Larbert Parish Church

(SMR 127)

NS 8562 8220

 Larbert Parish Church1929
1929Larbert and Dunipace Old1962
1962Larbert Oldpresent


1160: Robert, Bishop of St Andrews gifted the Church of St Ninians, with its subordinate chapels at Larbert and Dunipace, to the Abbey of Cambuskenneth.

1528: St Ninians erected into a collegiate charge and Larbert became its responsibility again.  After the Reformation one reader served both Dunipace and Larbert.

c1585:  Larbert erected into a separate parish, although Dunipace had a larger constituency at that time.

1617: Re-united by Parliamentary Commission with Dunipace.

1621:  Old church demolished and a new church built shortly afterwards by Rev Robert Bruce of Kinnaird and Master Livingston.   Bruce was buried under the pulpit of his church, and a simple stone inscribed “Christos in vitae et in morte Lucrum.  R.B., 1631” situated in the NE part of the present graveyard indicates its location.  The church appears to have had a single small aisle to the south (RHP 1497A).

1635: Large new manse built.

1818:  David Hamilton, architect, (see also Falkirk Steeple) suggested that a new church should be built rather than rebuilding the old one.  The Heritors agreed.

1819: Field next to the kirkyard purchased for £105 and the contract for a new church awarded to Muir and Wright, builders, for £3,300 and the stone from the old church.  Church built in common Tudor or perpendicular Gothic style.

1821:  New church opened according to a design by David Hamilton, Glasgow for £4432.   It has a rectangular plan with a ridge roof. The church would have measured externally 82 ft 6ins by 51ft 6ins.  From the west end a tower projected 17 ft for its breadth of 20ft 6ins.  Each side was divided by intaken buttresses into five bays, and further buttresses rose at the corners of the main building and of the tower.  All these bore finials, crocketed at the west end of the main building and on the tower, and another crocketed finial stood on the apex of the east gable.  Each bay except the westernmost on each  side contained a tall window with a returned hood-mould,  splayed  jambs, plain  Gothic  tracery and a transom; the westernmost bay had a pair  of  small lancets,  one above the other, lighting respectively a ground-floor  lobby  and landings  giving access to the gallery.  At the wall-head there was a moulded eaves-course and a plain parapet.  At the west end there  were  two  pointed doorways, one on each side of the tower, opening into the entrance lobby  which gave  access to the body of the church by two inner doors; and above them  were lancets lighting the gallery landings.  The tower was divided into four stages.  At ground level it contains a renovated west door opening into a vaulted vesti­bule from which stairs rose to right and left to the gallery landings.   A smaller stair leads up the tower from the left-hand gallery-stair.  The second stage shows three windows with plain Gothic tracery, which light the stairs; the third showed three lancets, and the uppermost, which contained the bell chamber, large louvred openings with tracery.  The parapet is embattled, and the finials are four in number.  The new stone came from Thorny Dyke quarry.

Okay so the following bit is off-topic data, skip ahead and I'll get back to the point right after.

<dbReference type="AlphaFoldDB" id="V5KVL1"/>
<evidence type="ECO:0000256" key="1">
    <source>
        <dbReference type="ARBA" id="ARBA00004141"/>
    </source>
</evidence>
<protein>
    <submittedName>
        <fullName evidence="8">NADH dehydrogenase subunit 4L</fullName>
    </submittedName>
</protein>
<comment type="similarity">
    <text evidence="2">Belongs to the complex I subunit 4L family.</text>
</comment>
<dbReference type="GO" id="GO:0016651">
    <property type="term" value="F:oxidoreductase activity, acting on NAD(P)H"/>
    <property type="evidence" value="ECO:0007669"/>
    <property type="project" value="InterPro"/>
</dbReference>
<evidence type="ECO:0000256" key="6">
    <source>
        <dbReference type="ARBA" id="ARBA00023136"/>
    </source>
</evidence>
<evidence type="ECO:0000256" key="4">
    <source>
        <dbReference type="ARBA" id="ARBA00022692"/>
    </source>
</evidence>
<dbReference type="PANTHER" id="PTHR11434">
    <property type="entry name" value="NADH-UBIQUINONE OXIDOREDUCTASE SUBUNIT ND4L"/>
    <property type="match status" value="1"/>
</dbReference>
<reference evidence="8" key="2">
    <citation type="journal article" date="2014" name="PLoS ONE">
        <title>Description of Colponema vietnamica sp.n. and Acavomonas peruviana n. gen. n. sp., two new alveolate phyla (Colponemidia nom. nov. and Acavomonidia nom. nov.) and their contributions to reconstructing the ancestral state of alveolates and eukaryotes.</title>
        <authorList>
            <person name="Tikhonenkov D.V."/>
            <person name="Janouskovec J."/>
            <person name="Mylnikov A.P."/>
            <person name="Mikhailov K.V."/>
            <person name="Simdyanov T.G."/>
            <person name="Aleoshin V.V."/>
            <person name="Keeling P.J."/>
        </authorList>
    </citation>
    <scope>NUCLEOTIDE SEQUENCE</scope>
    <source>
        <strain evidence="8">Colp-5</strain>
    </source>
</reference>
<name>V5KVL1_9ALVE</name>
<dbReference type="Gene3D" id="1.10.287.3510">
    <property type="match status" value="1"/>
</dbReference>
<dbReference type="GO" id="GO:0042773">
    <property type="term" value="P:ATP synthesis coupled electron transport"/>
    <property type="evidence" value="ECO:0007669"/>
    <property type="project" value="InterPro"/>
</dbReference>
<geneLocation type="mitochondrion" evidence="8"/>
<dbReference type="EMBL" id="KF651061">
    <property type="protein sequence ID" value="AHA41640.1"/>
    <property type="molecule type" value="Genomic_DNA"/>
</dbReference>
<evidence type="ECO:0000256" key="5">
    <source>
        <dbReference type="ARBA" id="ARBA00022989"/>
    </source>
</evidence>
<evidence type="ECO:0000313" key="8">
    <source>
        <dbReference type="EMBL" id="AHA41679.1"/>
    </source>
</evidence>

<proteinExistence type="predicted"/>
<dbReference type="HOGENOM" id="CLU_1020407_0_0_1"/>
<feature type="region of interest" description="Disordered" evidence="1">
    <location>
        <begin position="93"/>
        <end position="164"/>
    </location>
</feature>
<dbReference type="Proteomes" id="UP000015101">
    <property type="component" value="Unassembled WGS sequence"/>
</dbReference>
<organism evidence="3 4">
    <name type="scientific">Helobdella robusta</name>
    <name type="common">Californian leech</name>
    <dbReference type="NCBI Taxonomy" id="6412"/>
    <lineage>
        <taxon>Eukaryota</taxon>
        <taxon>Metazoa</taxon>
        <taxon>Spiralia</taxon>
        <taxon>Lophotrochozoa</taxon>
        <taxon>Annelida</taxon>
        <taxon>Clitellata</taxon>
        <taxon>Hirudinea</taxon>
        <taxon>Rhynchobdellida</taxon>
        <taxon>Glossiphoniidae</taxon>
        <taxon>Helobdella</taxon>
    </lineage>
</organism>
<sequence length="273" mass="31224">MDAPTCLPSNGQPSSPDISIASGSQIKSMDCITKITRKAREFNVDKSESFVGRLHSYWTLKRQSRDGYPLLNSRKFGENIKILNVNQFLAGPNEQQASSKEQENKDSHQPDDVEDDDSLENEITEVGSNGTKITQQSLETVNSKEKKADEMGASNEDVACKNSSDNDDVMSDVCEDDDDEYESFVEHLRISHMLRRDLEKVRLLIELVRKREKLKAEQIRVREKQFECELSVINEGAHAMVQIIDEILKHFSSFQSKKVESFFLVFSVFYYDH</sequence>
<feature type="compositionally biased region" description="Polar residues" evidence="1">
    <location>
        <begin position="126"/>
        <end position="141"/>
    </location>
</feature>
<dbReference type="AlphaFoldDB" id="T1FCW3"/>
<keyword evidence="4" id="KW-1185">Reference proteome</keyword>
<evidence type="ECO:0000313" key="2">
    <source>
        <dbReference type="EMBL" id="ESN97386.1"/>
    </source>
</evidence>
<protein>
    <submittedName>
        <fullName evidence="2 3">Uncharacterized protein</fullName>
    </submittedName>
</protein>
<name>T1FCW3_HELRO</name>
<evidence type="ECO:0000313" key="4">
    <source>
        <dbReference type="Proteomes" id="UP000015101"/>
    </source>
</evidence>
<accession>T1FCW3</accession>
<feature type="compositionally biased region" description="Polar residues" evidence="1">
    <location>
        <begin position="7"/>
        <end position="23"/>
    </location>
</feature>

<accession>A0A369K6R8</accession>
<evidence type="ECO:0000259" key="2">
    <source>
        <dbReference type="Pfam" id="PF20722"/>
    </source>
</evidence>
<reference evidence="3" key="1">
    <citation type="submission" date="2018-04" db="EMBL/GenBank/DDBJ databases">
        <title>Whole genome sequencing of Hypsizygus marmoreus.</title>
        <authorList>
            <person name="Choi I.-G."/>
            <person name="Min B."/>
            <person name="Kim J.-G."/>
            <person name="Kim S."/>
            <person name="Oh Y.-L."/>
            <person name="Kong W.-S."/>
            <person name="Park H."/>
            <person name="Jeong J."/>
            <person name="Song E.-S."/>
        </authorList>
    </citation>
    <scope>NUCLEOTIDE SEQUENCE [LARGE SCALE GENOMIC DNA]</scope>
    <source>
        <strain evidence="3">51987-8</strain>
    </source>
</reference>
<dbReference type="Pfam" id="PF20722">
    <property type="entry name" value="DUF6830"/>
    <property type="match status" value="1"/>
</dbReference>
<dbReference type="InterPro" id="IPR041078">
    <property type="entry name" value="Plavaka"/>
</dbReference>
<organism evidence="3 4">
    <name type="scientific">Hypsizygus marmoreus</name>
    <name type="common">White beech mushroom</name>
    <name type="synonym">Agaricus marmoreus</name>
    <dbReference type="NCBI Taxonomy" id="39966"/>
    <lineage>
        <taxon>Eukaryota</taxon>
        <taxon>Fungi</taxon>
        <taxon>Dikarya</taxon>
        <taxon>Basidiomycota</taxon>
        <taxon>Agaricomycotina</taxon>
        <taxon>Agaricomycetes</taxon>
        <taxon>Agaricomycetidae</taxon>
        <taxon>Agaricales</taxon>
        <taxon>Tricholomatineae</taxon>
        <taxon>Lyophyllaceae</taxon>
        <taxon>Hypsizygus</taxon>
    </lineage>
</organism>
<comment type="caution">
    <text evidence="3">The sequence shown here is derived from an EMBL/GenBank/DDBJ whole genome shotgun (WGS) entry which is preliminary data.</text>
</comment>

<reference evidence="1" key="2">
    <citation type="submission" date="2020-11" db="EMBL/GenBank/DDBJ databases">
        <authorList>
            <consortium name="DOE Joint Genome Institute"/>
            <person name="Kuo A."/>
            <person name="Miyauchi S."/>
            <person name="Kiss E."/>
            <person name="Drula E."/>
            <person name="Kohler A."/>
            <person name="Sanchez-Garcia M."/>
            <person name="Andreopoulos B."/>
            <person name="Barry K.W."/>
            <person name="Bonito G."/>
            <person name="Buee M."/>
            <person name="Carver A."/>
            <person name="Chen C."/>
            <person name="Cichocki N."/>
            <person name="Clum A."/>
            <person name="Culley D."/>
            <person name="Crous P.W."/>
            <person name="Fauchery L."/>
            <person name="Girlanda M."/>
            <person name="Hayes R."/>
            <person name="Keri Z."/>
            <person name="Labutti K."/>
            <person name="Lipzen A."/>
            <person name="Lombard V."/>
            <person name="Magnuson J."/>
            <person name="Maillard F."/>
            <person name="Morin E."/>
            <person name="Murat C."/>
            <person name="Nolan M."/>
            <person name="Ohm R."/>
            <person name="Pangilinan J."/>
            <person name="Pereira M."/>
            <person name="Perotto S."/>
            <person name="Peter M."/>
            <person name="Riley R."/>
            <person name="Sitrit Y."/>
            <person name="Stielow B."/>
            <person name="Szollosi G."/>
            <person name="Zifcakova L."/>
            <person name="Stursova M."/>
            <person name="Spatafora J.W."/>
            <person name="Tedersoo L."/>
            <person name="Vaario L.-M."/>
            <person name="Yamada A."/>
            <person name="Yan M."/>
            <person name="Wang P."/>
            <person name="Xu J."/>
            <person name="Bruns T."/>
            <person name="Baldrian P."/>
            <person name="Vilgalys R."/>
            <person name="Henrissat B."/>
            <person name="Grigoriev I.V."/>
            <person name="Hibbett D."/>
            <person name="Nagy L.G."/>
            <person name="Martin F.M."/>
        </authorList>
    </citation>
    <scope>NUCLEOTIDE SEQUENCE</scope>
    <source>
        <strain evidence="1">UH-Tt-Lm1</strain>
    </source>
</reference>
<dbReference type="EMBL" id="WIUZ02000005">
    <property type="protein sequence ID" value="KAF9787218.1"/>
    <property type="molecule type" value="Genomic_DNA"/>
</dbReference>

1874:  After  the  tower  had  been hit twice  by  lightning  a  conductor  was installed.

1887:  Renovations cost £1700.  Designed by Mr Black, architect, Falkirk these included re-seating, changing the design of the pulpit, replacing two turrets with Boyle’s patent ventilator, and replacing old railings by massive oak balustrades designed by the minister in Gothic style.

1894: Decision taken to erect a new hall.

1905: New hall completed with the help of a donation of £500 from Major Dobbie.